Is Honey Acidic Or Alkaline?


· Bee Honey,alkaline

Honey is acidic in nature as the pH of honey ranges from 3.4 to 6.1. The average pH of honey is 3.9, and we know that on the pH scale, anything below 7 is acidic, 7 is neutral, and above 7 is basic. However, when honey is consumed it becomes alkaline. Honey contains different types of acids such as aromatic acids, aliphatic acids, amino acids, and organic acids.

What is alkaline?

The idea behind this popular diet trend is that if you eat less acidic foods, then you can change your body's pH levels. This change then leads to a decreased chance of getting many types of cancers. Sounds great, right?! Well... unfortunately it's not that simple. See, food really doesn't actually change the pH level of blood in a healthy body, whose kidney as well as lungs are functioning as they should.

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Then why do some people following this diet feel better?? That's a great question, and an easy one to answer. Most of the foods that are recommended in an alkaline diet are fruits and vegetables... so once you start eating more plants, you probably gain more energy, sleep better, maybe lose weight, have better skin, and so on.

I'm all for eating more plants (have you met me?), yet I'm also for a balanced diet. Focusing on a limited number of foods isn't the healthiest (or most manageable) approach to a healthy body. So look at these alkaline recipes as a great way to incorporate more fruits and veggies into your meal times, not a new strict diet to adhere to until you fall off the bandwagon again.


One reason alkaline foods are so trendy, is the cancer fighting claim. Yes alkaline foods often have cancer fighting properties, and it's not really because they're alkaline. It's because they are nutrient dense foods loaded with vitamins + minerals to help the body fight as well as heal. So definitely consult with your physician about adding these nutritious foods to your diet, yet make sure they are part of a balanced diet, and not the only foods you're eating.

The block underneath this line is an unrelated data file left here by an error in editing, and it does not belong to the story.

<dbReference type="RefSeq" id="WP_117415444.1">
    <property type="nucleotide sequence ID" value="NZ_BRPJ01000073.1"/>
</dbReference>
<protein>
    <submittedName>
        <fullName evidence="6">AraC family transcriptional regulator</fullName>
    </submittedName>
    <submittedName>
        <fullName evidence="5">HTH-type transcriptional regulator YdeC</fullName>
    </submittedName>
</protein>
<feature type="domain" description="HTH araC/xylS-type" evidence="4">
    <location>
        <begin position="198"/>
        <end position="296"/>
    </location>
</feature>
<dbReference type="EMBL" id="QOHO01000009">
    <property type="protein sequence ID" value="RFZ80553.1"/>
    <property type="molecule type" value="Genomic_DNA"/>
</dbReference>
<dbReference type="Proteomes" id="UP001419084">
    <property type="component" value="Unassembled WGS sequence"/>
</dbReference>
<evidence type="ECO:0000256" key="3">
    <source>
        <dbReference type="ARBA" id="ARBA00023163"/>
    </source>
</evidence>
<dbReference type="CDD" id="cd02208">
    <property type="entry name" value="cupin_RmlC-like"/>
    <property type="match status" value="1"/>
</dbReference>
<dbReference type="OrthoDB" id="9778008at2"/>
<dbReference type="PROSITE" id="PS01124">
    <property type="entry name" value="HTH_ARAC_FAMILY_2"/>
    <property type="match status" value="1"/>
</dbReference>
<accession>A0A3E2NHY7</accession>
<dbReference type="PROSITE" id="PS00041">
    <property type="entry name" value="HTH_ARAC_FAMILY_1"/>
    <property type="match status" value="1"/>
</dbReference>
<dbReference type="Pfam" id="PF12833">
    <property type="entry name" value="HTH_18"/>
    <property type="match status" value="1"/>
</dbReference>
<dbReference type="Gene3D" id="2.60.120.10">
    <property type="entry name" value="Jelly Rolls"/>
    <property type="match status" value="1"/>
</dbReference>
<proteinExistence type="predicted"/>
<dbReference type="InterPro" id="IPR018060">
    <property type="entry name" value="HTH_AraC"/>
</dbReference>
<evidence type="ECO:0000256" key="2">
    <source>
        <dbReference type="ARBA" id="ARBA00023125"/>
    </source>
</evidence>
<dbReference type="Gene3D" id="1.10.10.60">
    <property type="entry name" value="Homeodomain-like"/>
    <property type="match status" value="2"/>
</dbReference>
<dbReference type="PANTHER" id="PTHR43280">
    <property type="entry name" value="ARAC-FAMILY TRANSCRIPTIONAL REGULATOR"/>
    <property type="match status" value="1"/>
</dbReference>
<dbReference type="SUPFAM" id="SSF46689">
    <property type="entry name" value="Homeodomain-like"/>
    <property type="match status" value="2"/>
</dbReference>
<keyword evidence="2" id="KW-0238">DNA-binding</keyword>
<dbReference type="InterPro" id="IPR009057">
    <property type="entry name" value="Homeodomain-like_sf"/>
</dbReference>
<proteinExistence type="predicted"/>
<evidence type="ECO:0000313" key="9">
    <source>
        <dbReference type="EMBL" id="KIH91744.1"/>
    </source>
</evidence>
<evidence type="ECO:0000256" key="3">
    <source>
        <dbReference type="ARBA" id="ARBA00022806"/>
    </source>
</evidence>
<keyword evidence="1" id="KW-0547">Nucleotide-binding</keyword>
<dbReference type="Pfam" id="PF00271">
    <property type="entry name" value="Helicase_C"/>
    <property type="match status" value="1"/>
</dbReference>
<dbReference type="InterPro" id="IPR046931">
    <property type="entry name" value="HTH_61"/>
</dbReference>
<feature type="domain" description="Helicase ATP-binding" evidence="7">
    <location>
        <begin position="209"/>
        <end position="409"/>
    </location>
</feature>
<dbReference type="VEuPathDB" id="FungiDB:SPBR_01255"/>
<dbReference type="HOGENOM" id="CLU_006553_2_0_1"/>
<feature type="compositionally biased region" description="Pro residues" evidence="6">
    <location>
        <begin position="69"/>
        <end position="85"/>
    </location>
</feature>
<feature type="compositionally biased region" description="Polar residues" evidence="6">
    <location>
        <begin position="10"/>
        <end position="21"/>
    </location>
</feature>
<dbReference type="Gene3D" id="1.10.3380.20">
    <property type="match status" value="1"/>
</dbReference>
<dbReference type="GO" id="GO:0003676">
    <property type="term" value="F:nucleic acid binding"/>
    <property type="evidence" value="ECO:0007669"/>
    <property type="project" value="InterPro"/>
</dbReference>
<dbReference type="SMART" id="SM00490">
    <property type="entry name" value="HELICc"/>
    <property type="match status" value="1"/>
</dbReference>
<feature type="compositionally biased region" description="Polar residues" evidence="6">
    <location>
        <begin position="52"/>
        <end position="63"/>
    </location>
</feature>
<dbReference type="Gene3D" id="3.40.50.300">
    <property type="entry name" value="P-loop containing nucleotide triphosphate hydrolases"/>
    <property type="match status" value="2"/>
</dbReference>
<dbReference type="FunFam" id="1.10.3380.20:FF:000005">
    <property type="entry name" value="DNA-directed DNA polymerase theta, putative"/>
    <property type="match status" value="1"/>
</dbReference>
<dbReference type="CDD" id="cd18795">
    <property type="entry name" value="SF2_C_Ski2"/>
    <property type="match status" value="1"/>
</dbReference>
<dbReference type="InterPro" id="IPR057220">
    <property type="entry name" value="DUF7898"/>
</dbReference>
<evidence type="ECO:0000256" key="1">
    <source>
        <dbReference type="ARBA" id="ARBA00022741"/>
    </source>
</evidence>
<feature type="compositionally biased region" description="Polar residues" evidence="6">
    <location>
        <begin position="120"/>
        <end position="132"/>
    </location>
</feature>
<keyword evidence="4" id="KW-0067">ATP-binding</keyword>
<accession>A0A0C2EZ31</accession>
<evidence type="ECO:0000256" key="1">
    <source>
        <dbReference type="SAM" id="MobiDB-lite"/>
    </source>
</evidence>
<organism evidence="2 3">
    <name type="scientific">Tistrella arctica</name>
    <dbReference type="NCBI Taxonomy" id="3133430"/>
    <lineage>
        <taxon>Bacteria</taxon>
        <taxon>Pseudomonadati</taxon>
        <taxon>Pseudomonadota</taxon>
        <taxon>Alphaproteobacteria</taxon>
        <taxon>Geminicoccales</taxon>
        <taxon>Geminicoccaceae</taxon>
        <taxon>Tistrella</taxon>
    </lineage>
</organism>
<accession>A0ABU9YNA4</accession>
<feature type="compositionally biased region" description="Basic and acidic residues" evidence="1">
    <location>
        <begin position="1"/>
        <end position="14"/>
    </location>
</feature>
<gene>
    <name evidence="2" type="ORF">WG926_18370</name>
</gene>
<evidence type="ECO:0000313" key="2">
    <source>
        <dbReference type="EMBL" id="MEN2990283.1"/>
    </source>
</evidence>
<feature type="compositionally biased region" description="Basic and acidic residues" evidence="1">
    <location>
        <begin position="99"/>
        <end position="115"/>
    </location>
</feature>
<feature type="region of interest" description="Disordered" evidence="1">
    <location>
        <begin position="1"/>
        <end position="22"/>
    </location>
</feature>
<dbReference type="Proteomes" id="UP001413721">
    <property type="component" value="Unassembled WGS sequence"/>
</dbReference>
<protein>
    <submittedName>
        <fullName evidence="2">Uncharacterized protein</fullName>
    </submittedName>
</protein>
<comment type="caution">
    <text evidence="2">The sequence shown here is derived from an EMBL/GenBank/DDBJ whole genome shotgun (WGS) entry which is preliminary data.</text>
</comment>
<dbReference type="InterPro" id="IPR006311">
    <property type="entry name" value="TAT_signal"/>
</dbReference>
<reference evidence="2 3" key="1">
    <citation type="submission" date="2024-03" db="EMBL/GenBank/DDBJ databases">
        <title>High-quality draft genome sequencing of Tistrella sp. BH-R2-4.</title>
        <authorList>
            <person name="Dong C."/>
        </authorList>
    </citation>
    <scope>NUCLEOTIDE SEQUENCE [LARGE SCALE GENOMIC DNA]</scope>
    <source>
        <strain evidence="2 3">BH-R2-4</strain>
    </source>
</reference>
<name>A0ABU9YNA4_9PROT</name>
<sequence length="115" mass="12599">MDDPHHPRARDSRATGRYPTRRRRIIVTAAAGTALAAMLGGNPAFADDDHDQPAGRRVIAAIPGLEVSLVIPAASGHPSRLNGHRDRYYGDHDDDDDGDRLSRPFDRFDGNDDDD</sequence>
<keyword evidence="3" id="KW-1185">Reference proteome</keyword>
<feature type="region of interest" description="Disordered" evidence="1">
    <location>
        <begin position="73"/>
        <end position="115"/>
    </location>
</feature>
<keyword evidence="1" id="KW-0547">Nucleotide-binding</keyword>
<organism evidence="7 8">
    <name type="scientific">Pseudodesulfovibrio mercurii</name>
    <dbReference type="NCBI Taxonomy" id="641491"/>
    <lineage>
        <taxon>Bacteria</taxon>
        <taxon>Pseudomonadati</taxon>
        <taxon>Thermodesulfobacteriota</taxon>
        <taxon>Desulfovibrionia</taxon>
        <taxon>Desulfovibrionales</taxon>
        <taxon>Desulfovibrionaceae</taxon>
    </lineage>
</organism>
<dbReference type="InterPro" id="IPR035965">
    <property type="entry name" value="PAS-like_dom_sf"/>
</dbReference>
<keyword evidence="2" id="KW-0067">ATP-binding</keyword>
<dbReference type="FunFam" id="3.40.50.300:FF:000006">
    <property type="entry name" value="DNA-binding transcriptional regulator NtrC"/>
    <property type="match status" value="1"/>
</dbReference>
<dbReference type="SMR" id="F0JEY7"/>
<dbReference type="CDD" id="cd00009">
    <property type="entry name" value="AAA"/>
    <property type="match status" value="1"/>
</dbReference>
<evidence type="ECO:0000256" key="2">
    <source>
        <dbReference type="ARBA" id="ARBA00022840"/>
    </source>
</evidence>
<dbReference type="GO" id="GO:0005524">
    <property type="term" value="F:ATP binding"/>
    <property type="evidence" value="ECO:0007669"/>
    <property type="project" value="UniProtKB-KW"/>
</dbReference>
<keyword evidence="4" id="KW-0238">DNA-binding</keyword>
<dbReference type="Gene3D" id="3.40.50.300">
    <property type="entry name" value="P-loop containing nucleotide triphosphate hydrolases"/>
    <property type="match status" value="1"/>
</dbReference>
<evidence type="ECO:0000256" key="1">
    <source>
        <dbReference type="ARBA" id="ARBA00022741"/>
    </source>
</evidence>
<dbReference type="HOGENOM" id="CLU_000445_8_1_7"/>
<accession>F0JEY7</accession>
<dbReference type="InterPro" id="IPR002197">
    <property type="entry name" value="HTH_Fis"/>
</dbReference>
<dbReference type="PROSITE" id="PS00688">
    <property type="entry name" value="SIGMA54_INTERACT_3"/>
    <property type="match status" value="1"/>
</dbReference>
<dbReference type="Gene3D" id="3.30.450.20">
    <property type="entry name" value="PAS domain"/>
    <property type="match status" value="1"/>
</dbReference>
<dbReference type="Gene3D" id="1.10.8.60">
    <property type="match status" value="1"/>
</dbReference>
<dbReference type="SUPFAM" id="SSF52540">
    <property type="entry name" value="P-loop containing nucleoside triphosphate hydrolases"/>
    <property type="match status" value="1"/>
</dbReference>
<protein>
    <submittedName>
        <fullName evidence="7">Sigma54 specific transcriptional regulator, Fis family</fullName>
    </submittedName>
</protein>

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Is Honey Acidic Or Alkaline? 

Many people seeking to improve their health with nutrition and diet, have become concerned about the ratio of acidic or alkaline foods they consume.

So is honey acidic or alkaline?

Short Answer:

Yes, honey is acidic - that is, honey has an acidic pH that is at a level considered low enough to prevent growth of micro-organisms. For this reason, honey has sometimes been used as a natural anti-bacterial agent.

Explanation - How honey is measured as acidic'

The pH scale ranges from 0 to 14, where anything with a pH of less than 7 is considered acidic. A pH of 7 is neutral. A pH greater than 7 is considered akaline. Pure water has a neutral pH, however, the pH of water will change if any other substance or solution is added to it.

Is the acid level in honey safe for human stomachs? 

Yes, certainly - as long as there are no other reasons why removing honey from your diet would be a good idea - for example, it's a good idea to refrain from eating honey if you are diabetic. 

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Which acids are present in honey?
Where do the acids in honey come from? 

There are many acids found in honey, most of which fall into the category of organic acids or amino acids.  

Organic acids in honey: 

Organic acids contribute to the overall level of acidity in honey. Although they make up only a tiny amount of the solid component of honey (0.5%) organic acids in honey are very important for:  

  • honey preservation
  • taste
  • aroma
  • color.

Gluconic acid is the main organic acid in honey, representing 70–90% of the total (Bogdanov).

Organic acids are likely to come directly from nectar or honeydew (citric, malic and oxalic), but the vast majority of them are produced from nectar and honeydew sugars by the action of enzymes secreted by bees during ripening and storage.

Free Amino acids in honey:

Amino acids are the building blocks of proteins (think of the way in which bricks are the building blocks of a wall). These proteins are important for all kinds of things, such as the structure of cells, which in turn are important for maintaining physical health - hence one of the reasons honey is also very important for bees!

Over 20 amino acids have been detected in honey, including:

  • proline
  • glutamic acid
  • aspartic acid
  • glutamine
  • glutamic acid
  • trypsin
  • threonine
  • serine
  • tyrosine
  • histidine
  • glycine
  • alanine
  • arginine
  • valine
  • methionine
  • asparagine
  • cysteine
  • isoleucine
  • leucine
  • tryptophan
  • phenylalanine
  • ornithine
  • lysine

The main source of amino acids is pollen.

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